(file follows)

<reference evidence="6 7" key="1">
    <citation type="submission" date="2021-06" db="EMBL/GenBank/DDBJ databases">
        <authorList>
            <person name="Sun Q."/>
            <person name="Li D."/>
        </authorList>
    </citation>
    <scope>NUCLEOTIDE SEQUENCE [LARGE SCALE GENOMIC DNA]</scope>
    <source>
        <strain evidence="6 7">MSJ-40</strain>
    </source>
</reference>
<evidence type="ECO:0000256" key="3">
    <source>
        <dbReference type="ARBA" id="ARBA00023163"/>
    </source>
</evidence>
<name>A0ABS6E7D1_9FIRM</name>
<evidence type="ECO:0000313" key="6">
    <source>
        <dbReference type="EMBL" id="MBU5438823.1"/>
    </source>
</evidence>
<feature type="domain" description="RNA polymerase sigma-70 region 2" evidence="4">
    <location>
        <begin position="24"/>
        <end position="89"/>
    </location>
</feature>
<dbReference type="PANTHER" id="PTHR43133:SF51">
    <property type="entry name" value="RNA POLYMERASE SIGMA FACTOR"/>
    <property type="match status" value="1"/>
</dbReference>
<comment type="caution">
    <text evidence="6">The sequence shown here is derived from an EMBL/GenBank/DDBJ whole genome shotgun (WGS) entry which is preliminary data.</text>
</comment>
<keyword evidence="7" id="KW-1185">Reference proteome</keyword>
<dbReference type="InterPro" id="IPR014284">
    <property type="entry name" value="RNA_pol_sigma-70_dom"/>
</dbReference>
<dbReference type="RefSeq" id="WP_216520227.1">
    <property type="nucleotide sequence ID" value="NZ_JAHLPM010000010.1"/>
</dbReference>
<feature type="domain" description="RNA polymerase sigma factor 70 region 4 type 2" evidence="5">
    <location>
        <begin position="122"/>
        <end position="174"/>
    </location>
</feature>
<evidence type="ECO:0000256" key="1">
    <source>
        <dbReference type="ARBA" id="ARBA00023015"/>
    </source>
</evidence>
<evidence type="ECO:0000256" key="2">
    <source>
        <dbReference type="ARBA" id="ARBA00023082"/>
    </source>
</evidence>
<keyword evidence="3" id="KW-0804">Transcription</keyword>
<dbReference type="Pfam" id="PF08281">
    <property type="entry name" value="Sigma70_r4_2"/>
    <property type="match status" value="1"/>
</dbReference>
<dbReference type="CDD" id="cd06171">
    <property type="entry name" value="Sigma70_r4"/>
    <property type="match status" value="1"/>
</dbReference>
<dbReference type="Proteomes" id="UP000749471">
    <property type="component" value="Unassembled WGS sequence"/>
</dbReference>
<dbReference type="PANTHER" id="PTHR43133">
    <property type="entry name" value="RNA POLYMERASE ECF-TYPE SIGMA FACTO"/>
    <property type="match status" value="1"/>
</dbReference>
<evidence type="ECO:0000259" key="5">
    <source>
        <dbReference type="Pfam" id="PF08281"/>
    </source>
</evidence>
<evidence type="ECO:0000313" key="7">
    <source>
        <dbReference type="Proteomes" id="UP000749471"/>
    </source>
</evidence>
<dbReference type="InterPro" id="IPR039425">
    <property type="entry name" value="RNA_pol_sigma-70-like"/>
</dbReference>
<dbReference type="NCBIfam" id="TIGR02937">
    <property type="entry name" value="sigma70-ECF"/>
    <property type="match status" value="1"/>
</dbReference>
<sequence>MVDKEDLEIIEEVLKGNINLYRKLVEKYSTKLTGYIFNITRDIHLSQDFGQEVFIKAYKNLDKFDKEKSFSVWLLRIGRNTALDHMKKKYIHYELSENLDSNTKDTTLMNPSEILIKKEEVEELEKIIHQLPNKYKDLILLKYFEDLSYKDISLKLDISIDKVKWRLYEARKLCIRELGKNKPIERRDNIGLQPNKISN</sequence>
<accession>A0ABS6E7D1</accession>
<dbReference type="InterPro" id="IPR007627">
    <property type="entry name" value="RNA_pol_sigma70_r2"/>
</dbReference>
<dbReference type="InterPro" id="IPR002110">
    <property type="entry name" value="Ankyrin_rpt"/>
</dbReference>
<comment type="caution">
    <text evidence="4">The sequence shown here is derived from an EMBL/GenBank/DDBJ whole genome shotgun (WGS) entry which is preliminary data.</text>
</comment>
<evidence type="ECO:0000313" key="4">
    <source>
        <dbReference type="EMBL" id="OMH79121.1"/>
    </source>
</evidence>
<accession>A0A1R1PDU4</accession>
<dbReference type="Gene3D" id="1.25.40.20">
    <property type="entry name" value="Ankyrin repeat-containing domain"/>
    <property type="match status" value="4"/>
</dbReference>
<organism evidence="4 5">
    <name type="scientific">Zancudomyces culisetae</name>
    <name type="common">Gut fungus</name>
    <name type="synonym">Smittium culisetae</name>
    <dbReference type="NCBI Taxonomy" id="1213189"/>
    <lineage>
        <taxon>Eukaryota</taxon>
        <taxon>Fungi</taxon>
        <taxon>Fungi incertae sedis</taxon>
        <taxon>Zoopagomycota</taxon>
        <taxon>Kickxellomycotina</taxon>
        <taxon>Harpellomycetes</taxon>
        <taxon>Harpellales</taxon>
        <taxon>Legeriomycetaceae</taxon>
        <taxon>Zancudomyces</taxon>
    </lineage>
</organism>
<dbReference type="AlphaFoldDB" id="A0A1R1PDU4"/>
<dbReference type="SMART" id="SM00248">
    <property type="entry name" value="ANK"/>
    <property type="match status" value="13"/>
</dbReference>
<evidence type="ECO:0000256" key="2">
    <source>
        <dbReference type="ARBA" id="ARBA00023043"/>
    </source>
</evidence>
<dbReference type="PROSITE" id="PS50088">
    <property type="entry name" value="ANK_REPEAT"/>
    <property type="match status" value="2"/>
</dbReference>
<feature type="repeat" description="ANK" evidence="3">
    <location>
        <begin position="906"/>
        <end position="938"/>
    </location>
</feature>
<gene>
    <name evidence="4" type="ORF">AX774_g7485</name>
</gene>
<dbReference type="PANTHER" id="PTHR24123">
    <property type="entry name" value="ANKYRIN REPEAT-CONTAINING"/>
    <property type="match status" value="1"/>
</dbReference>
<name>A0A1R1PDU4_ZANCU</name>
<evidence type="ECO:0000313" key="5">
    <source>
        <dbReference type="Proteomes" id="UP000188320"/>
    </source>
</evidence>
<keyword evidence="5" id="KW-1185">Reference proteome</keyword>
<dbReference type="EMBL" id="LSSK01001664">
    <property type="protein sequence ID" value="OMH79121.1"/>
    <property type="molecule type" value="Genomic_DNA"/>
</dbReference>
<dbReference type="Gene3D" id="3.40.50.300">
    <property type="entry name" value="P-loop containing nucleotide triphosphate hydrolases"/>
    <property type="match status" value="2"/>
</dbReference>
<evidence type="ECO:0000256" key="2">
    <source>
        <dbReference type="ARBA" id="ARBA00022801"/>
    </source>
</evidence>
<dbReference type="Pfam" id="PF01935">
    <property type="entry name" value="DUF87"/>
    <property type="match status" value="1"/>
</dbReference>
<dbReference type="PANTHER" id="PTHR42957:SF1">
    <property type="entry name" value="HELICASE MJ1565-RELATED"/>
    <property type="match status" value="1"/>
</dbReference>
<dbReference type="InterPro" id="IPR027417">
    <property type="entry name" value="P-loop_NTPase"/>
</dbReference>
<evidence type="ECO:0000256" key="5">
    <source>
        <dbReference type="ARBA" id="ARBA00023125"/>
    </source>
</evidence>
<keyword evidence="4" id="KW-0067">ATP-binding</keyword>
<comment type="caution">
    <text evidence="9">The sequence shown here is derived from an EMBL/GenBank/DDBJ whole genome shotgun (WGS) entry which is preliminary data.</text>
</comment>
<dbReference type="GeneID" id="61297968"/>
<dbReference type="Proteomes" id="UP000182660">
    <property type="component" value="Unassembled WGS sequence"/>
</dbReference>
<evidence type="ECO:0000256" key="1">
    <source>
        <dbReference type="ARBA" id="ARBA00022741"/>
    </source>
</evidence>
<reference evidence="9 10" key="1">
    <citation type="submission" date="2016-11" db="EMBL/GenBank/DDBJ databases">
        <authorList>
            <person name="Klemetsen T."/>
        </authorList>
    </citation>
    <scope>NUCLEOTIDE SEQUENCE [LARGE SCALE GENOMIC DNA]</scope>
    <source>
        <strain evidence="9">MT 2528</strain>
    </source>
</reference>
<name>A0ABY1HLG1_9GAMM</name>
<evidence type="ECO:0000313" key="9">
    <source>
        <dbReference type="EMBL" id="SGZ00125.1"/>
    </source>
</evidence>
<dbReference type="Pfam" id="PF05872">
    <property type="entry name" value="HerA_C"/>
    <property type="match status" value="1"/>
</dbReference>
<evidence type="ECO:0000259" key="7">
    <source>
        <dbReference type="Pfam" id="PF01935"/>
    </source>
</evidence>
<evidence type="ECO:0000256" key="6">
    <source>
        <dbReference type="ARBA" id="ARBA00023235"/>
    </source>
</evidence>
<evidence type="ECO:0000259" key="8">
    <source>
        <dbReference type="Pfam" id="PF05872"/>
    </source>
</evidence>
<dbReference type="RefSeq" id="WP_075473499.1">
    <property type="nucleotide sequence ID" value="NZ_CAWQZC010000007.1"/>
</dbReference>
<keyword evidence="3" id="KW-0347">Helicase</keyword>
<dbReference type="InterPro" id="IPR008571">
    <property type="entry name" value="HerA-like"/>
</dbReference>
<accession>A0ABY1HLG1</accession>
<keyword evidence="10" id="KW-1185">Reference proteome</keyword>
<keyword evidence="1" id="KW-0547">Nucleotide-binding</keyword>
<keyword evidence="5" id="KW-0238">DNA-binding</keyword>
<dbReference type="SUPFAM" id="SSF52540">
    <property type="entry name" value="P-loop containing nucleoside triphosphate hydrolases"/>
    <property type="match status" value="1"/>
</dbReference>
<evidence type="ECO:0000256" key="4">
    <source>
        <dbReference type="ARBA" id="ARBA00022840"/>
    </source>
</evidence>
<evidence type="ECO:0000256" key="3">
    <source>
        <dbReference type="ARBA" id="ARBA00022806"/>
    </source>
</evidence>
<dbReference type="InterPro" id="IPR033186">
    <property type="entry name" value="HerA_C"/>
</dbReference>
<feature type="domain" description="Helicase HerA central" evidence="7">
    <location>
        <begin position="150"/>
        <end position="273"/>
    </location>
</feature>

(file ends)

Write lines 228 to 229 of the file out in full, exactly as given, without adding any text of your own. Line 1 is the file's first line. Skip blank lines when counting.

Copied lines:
<evidence type="ECO:0000259" key="7">
    <source>